Linux Kernel's BPF Fixed Up Against Spectre Vulnerability Bypass
Written by Michael Larabel in Linux Security on 24 June 2021 at 09:00 AM EDT. 1 Comment
LINUX SECURITY --
With the latest mainline Git kernel as well as the newest stable point releases as of Wednesday, a Spectre issue with the kernel's BPF subsystem has been addressed.

Up until this week, the kernel's BPF subsystem protections around speculative execution could be bypassed. An unprivileged BPF program could leak the contents of arbitrary kernel memory via a side-channel attack.

The vulnerability was summed up in this oss-security message this week, "The issue is that when the kernel's BPF verifier enumerates the possible execution paths of a BPF program, it skips any branch outcomes that are impossible according to the ISA semantics. However, when the BPF program executes, such branch outcomes may be mispredicted and so a path could speculatively execute that was missed by the verifier."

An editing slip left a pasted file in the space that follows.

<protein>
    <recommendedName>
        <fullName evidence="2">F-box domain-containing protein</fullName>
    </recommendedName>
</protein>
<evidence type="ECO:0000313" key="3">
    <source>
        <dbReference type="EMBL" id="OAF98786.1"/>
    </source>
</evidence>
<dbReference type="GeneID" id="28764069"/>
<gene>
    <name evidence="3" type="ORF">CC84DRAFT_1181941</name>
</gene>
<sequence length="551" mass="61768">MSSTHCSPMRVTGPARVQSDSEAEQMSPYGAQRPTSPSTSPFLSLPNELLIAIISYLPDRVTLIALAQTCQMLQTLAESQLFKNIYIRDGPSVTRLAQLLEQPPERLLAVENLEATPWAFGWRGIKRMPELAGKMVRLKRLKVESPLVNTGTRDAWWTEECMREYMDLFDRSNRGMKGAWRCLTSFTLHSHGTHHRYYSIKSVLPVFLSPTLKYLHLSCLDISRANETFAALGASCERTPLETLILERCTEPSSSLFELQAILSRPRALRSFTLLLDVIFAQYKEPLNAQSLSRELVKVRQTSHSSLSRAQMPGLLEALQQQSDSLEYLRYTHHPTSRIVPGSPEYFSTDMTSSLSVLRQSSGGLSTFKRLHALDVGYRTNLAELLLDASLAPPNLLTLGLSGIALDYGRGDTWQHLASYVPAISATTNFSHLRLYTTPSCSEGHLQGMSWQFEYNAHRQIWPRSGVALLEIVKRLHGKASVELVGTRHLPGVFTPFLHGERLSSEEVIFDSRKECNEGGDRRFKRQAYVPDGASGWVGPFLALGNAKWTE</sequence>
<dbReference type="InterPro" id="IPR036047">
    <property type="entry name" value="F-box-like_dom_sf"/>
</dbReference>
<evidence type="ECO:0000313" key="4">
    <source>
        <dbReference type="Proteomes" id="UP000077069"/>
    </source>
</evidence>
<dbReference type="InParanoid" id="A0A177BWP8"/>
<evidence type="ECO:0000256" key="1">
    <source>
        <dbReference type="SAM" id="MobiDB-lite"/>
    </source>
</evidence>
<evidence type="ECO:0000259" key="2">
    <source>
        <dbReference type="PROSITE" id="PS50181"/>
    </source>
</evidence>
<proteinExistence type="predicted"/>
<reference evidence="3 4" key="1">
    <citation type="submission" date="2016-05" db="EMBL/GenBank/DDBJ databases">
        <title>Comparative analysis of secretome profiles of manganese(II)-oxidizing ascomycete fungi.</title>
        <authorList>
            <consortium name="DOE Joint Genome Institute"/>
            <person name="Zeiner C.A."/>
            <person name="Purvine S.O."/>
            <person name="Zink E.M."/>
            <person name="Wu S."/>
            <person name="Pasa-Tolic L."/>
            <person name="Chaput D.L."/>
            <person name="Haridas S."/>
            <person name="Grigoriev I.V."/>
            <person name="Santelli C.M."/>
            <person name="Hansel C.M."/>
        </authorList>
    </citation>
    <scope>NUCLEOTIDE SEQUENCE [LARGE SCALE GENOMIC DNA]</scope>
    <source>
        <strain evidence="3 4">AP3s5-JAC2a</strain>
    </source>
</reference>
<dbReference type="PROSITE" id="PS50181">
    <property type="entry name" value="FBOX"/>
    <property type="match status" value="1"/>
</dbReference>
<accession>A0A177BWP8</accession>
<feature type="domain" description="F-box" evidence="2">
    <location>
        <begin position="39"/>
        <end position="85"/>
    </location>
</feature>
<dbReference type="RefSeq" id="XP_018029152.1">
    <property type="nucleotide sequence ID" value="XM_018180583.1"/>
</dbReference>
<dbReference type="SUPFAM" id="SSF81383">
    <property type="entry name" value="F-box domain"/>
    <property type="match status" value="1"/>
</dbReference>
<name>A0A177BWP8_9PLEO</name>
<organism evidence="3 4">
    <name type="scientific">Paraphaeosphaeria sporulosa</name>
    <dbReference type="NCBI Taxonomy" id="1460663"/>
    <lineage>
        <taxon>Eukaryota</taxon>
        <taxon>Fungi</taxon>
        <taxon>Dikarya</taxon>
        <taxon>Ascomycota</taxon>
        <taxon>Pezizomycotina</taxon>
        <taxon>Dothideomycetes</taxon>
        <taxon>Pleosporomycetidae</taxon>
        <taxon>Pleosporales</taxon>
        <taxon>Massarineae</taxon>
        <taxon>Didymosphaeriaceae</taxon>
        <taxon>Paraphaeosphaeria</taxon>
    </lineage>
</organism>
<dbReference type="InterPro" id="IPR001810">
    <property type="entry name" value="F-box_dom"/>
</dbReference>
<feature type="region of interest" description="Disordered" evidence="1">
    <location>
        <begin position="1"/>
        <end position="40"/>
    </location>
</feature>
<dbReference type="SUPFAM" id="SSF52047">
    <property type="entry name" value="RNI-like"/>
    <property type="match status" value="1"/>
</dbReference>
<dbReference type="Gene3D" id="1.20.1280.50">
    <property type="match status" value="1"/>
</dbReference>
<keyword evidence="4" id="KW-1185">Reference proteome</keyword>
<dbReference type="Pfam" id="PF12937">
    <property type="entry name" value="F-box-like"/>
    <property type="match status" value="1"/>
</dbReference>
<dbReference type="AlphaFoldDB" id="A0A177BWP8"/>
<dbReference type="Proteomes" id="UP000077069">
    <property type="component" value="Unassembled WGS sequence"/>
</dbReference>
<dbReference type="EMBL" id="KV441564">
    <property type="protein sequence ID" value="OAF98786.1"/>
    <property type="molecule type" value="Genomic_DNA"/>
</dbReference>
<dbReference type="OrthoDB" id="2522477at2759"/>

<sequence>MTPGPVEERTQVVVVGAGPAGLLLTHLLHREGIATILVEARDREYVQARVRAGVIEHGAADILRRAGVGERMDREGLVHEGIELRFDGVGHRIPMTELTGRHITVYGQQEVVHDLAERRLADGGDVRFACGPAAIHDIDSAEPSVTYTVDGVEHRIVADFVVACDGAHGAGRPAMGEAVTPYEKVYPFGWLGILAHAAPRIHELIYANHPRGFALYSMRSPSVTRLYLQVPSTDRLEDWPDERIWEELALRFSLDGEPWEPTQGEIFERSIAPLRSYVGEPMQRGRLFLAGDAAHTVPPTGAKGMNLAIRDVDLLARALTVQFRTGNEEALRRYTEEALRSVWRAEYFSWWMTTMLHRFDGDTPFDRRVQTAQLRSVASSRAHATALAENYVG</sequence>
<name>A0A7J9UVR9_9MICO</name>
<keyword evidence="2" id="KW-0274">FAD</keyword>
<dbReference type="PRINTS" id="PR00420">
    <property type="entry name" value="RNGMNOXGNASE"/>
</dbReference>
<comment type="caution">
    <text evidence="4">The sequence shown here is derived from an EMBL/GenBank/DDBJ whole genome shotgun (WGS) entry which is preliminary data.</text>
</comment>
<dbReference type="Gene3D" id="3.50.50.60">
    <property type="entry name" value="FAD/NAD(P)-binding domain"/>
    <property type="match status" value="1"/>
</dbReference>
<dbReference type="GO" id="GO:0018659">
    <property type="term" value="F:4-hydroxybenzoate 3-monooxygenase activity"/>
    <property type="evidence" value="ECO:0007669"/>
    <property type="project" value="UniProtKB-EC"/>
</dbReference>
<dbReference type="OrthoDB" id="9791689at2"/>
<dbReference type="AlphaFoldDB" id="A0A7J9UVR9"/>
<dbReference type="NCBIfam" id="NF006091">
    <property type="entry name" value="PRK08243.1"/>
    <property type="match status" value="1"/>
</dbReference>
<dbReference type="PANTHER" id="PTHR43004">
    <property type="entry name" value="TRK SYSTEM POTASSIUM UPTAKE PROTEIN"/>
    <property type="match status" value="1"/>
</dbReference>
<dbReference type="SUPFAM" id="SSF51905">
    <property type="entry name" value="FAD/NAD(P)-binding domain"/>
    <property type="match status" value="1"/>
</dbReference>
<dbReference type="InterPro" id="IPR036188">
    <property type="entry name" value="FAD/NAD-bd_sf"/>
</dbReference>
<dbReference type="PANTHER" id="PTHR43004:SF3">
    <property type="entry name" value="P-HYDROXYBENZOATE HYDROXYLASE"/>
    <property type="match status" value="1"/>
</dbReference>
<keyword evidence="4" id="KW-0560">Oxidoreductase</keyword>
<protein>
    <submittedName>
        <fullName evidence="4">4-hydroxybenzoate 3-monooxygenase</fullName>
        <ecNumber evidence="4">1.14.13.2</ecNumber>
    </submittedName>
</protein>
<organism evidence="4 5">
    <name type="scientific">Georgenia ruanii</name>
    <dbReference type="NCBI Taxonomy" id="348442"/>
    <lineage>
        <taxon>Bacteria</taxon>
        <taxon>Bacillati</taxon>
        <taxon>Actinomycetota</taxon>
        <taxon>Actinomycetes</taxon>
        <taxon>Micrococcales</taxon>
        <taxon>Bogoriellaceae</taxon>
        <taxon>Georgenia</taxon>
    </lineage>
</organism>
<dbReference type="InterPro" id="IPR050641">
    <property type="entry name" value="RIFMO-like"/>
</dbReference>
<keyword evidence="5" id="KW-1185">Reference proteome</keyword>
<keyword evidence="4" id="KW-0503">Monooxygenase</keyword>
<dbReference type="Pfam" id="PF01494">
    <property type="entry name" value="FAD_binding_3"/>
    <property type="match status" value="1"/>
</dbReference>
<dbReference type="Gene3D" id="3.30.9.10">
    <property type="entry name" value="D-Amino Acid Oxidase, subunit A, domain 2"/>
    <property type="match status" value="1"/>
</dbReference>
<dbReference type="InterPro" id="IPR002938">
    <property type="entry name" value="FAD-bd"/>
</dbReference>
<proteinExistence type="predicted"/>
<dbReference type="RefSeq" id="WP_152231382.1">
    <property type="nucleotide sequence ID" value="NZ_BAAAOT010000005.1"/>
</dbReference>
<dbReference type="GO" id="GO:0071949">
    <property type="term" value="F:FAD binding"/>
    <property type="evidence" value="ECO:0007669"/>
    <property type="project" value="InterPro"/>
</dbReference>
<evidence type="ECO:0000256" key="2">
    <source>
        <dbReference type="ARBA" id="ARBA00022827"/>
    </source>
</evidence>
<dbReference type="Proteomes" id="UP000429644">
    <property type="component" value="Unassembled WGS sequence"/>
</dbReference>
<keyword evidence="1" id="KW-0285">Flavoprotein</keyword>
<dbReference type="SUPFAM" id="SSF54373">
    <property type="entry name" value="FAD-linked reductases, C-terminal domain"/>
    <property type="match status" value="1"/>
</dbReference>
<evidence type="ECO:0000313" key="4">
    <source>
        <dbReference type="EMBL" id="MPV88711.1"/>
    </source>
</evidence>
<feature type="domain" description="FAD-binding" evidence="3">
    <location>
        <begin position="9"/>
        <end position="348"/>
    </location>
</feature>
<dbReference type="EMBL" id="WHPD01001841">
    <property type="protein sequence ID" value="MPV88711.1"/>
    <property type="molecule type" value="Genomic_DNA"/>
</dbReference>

There are various proof of concepts for this BPF vulnerability. This BPF vulnerability was tracked as CVE-2021-33624.

Besides Linux 5.13 Git having the BPF vulnerability addressed, Linux 5.12.13, 5.10.46, and 5.4.128 are out so far with the patches back-ported.

This isn't the first time BPF vulnerabilities have crept up in recent history around Spectre. It was just earlier this year that two vulnerabilities were discovered and noted by Symantec for revealing memory contents via BPF.
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